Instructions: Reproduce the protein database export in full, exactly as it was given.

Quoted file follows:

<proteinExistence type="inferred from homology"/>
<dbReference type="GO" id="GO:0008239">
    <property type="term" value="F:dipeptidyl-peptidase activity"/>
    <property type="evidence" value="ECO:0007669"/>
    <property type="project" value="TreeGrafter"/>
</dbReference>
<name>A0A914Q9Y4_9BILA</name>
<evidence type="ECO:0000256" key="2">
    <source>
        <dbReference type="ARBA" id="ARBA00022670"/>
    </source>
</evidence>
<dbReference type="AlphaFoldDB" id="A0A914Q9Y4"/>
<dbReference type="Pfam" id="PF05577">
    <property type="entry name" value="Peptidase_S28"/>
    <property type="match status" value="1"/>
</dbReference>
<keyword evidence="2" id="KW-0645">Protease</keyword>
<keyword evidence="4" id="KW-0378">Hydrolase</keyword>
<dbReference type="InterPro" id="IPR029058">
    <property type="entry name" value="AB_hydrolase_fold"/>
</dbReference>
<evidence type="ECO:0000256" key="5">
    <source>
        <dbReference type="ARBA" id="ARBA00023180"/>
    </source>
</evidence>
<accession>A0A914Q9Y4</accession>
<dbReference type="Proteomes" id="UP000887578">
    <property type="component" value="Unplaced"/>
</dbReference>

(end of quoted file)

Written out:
<proteinExistence type="inferred from homology"/>
<dbReference type="GO" id="GO:0008239">
    <property type="term" value="F:dipeptidyl-peptidase activity"/>
    <property type="evidence" value="ECO:0007669"/>
    <property type="project" value="TreeGrafter"/>
</dbReference>
<name>A0A914Q9Y4_9BILA</name>
<evidence type="ECO:0000256" key="2">
    <source>
        <dbReference type="ARBA" id="ARBA00022670"/>
    </source>
</evidence>
<dbReference type="AlphaFoldDB" id="A0A914Q9Y4"/>
<dbReference type="Pfam" id="PF05577">
    <property type="entry name" value="Peptidase_S28"/>
    <property type="match status" value="1"/>
</dbReference>
<keyword evidence="2" id="KW-0645">Protease</keyword>
<keyword evidence="4" id="KW-0378">Hydrolase</keyword>
<dbReference type="InterPro" id="IPR029058">
    <property type="entry name" value="AB_hydrolase_fold"/>
</dbReference>
<evidence type="ECO:0000256" key="5">
    <source>
        <dbReference type="ARBA" id="ARBA00023180"/>
    </source>
</evidence>
<accession>A0A914Q9Y4</accession>
<dbReference type="Proteomes" id="UP000887578">
    <property type="component" value="Unplaced"/>
</dbReference>